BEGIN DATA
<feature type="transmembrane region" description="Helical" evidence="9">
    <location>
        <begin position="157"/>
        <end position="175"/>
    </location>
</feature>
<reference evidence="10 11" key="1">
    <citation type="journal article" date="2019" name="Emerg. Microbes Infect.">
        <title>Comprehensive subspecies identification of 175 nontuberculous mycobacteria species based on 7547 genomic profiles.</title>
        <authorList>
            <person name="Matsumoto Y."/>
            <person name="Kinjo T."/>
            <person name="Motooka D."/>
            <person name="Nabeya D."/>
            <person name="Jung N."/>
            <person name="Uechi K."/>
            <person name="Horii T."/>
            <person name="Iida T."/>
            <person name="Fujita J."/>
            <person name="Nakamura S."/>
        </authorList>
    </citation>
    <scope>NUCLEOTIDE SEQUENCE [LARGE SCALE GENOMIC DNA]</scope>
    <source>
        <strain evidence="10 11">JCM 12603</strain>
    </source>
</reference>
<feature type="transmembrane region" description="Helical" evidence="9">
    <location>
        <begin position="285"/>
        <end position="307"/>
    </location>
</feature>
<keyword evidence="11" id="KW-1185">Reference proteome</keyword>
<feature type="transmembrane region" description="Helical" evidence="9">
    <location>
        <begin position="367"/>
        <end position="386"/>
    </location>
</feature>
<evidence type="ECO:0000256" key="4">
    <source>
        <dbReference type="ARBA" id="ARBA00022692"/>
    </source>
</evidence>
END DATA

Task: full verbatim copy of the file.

<feature type="transmembrane region" description="Helical" evidence="9">
    <location>
        <begin position="157"/>
        <end position="175"/>
    </location>
</feature>
<reference evidence="10 11" key="1">
    <citation type="journal article" date="2019" name="Emerg. Microbes Infect.">
        <title>Comprehensive subspecies identification of 175 nontuberculous mycobacteria species based on 7547 genomic profiles.</title>
        <authorList>
            <person name="Matsumoto Y."/>
            <person name="Kinjo T."/>
            <person name="Motooka D."/>
            <person name="Nabeya D."/>
            <person name="Jung N."/>
            <person name="Uechi K."/>
            <person name="Horii T."/>
            <person name="Iida T."/>
            <person name="Fujita J."/>
            <person name="Nakamura S."/>
        </authorList>
    </citation>
    <scope>NUCLEOTIDE SEQUENCE [LARGE SCALE GENOMIC DNA]</scope>
    <source>
        <strain evidence="10 11">JCM 12603</strain>
    </source>
</reference>
<feature type="transmembrane region" description="Helical" evidence="9">
    <location>
        <begin position="285"/>
        <end position="307"/>
    </location>
</feature>
<keyword evidence="11" id="KW-1185">Reference proteome</keyword>
<feature type="transmembrane region" description="Helical" evidence="9">
    <location>
        <begin position="367"/>
        <end position="386"/>
    </location>
</feature>
<evidence type="ECO:0000256" key="4">
    <source>
        <dbReference type="ARBA" id="ARBA00022692"/>
    </source>
</evidence>